Photoinhibition means the decrease in photosynthesis due to
exposure to excess of light.
exposure to shortage of soil moisture.
exposure to high temperature.
exposure to excess of CO2.
The rate of respiration decreases with temperature.
In some part of the stems, some photosynthesis may also occur.
Plants open its stomata to avoid losing too much water.
Plant closes its stomata to avoid losing too much water.
Photosynthesis of a tree canopy is driven or influenced by
the total leaf area (LAI).
air temperature (T).
soil moisture (REW).
photosynthetically active solar radiation (PAR).
air humidity (VPD).
De-hardening in spring involves gradual re-hydration of the cells, recovery of photosynthetic capacity and a tight control of water loss.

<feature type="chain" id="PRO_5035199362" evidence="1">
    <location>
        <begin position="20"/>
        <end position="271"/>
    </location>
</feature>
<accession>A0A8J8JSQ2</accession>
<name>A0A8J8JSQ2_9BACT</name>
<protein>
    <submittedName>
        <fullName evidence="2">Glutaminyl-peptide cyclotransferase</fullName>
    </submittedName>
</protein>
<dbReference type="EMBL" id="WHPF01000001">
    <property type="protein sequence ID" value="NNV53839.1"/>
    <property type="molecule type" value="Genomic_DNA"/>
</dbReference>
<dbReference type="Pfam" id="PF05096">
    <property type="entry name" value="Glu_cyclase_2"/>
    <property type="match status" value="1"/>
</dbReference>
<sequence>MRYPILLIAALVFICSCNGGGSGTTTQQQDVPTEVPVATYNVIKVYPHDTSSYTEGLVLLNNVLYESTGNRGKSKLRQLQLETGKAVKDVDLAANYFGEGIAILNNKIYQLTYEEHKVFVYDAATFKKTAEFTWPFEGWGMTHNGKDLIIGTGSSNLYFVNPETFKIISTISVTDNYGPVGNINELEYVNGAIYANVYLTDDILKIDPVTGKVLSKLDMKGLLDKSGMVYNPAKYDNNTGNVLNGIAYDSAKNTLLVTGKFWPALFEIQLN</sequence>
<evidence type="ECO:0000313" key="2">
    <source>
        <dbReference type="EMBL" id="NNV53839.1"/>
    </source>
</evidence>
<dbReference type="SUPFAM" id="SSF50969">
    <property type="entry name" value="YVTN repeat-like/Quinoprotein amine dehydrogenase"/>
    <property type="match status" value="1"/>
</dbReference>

Almost half of the total biomass of a tree may be allocated to the roots.
High soil moisture leads to decreased photosynthesis.
In boreal upland forests, low soil moisture decreases the rate of photosynthesis.
Leaf area increases with stand age, resulting in a decreasing rate of photosynthesis in the stand.
An increment in leaf area increases also the photosynthesis of a tree stand. However, the relationship is saturating.
In general, the more carbon dioxide that is available to the plant, the faster the rate of photosynthesis - if other factors are favourable.
Transpiration decreases as air becomes drier.
When there is low soil moisture, plants close its stomata pores which then decreases photosynthesis.
A complex microbiota lives belowground, releasing carbon dioxide to the soil.
Early spring is a tricky time for plants due to the combination of sunny but still quite cold days.
The effect of light on photosynthesis has a clear saturating pattern: more light results in more photosynthesis but eventually leaves cannot take full advantage of all the extra light.